But no one spoke more adamantly than Roger D'Aprix, widely considered the father of modern organizational communication. "I have literally spent a career fighting the sort of Friday afternoon massacre carried out by new IABC executive director Chris Sorek," D'Aprix commented on this blog. "I join Brian Kilgore, Shel Holtz and Tudor Williams in condemning the way this has been handled. Smart CEO's spend some time learning the lay of the land before they launch massive change. They also prepare their constituencies and offer compelling rationales. Aside from a few platitudes about 'exciting change,' what is the persuasive rationale for such drastic action? The membership should demand accountability and candid explanations for why these actions are being taken."
Last week IABC announced it would release more information this week. To which Kare Anderson, who identified herself on this site as a "five-time IABC speaker and former WSJ reporter" commented: "More news on the 18th? Does that appear to be a low standard for transparent, timely communication to you or is it just me?"
On the 18th, members received an update from the association as promised. Read the whole thing for details, but mainly:
1. IABC is going all electronic, the last print issue of its 40-plus year-old magazine Communication World slated for January. Soon, CW will be reintroduced as a "new, content-rich Communication World experience. 2. All IABC "premium content," previously $99 per use, will be available for free; IABC will also stop publishing books altogether.
2. IABC is doing fine financially.
3. The Gold Quill awards program will be easier to enter and judges will offer "greater feedback and insight to entrants."
4. IABC's accreditation program, currently suspended for revamping, will be reintroduced in the second half of 2013. The new and improved program will "address the needs of communication professionals across the career road map by providing benchmarks along the path to professional excellence."
As for the way all the changes were announced, chairman Kerby Meyers said:
"Could we have done some things differently? Yes. Should we have done some things better? Yes. Personally, I have learned a number of lessons. Our communications fell short and messages did not land well. We tried to be respectful, considerate and sensitive to the needs of our departed colleagues as well as those who continue to serve our members. Now, however, I believe it's time to look forward."
IABC has invited members to join a conference call/webinar at 7:00 a.m.PST and/or at 4:00 p.m. PST, for Q&A. I'll be on the first call and will report on it here as the exchanges warrant. If you'd prefer to hear the call firsthand, the call-in information is at the bottom of the announcment.
I've written and thrown away a few things on Newtown. Lying awake tonight I remembered this post, from June of 2009. It's all I've got. —ed.
W.H. Auden said that words aren't all humans have—just all we have to work with.
For communicators, this is especially true—and, in cases where words fail, agonizing.
Often word-failures and the pain that goes with them are merely a useful sign that something larger is wrong. What we can't explain, we must repair until we can.
Other issues defy words because they are so hopelessly complex; to explain them would require more time than is available. Yes, those issues are as much ones of time and logistics as anything else. But we live in a society spread so increasingly thin that we unblinkingly use the terms "friend" and "community" to describe near strangers on the Internet. So these "time and logistics" problems tend to proliferate these days.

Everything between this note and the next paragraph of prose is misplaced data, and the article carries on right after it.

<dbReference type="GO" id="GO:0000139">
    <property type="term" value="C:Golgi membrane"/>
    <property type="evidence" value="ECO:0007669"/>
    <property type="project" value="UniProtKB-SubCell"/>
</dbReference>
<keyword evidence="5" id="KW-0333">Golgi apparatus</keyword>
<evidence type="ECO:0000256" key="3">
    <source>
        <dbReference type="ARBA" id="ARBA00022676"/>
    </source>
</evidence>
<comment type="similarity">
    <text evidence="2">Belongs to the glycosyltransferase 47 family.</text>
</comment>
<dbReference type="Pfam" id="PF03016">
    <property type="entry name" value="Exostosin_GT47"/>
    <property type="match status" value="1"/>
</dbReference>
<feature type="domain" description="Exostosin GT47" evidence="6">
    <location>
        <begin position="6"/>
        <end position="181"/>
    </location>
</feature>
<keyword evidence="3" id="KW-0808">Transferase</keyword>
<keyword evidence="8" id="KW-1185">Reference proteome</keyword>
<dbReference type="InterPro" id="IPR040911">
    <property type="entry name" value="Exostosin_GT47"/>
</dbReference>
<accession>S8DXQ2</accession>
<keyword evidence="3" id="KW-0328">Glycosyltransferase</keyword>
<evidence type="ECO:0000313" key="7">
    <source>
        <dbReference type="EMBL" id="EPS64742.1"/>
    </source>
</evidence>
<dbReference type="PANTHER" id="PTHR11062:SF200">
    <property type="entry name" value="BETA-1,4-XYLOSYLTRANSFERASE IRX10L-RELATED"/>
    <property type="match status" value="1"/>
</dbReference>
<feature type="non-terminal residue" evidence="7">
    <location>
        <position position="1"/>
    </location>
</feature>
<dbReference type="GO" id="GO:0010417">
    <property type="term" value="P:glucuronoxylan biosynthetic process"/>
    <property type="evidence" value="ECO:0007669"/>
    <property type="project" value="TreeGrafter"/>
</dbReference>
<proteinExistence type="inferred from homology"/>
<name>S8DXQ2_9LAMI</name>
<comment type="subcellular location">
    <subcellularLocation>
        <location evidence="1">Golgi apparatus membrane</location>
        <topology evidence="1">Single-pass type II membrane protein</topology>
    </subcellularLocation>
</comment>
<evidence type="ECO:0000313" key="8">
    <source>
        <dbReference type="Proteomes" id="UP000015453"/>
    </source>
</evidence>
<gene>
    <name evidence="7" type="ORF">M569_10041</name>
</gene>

And then we come to the final situation in which words fail. "Words fail," we assert. "No words can describe," we admit. "Words cannot express": the pain, the sorrow, the hurt, the sadness, the horror, the agony, the emptiness.
Occasionally we say this about joy. (A mutual friend recently had a daughter and another friend wrote, "I can't even really express how happy I felt for him.")
But not as often—and without as much attendant frustration.
I wish I could get used to the idea that some feelings and ideas are beyond words, and lay off the lash.
If Auden could do it, why can't I?
1. Work in the White House, doing any kind of writing for any length of time for any old U.S. president. At this point, you are probably getting too old for that shit.
2. Win a Cicero Speechwriting Award from Vital Speeches, which happily just issued our 2013 Call for Entries. All speeches written in 2012 are eligible and the deadline is Feb. 15.
It's not easy winding down for the holidays. Play this beautiful documentary produced and narrated by my friend Tony Judge, and go about your business. It will let you wrap presents, and it will occasionally grab your attention and you will say, "Is there really a place like that on earth?" Tony's a good man to share that sense of wonder with.
Doing the dishes the other day, my daughter Scout and I were singing a John Denver song and she tried some fancy vocal stunt and I told her to knock it off.
"You don't have that in your bag," I told her.
"What a mean thing to say," she told me.
Similarly, when I saw this funny and communicative and even poignant video created by communicators at the Dutch paints and chemicals company AkzoNobel to mark the departure of their longtime chief executive, I thought to myself, "Most corporate communication departments don't have that in their bag."
It's sophisticated, it's brilliantly produced, it's well acted (by employees, who were thus well directed) and it's actually full of ideas and contradictory truth. Oh, just watch the damn thing:
Well of course I don't have that in my bag, you say: That's a professionally made film and you're a communication generalist. But would you know who to hire to do such a film—and could you have guided the filmmakers through it?
If not, I think you must ask yourself, in this age of growing sophistication in corporate storytelling, why not?
"It is difficult to get a man to understand something," Upton Sinclair said, "when his salary depends on his not understanding it."
This seems like a terribly important thing for a communicator to understand, no?
(Thanks to my wise young friend James Ylisela for putting this one back in my head—this time, for good.)
Last night was the launch party in St. Paul, for Tell My Sons, the book I helped Lt. Col. Mark Weber write before he dies. (It's now available in hardcover, and makes a great Christmas gift if Mark and I don't say so ourselves.)
The sorry remainder of my mind is thinking that I'd like to do this kind of collaborative writing again—and meanwhile knowing that this kind of project doesn't come along often. A partner this smart, this appreciative, this confident and humble and who's working as hard as I am, on the ultimate deadline? I've been to the mountaintop (as I describe on the Huffington Post) but will I ever get back?
* The above was actually written last Friday, in advance. Tomorrow, when I get my bearings, I'll tell you how I really felt today.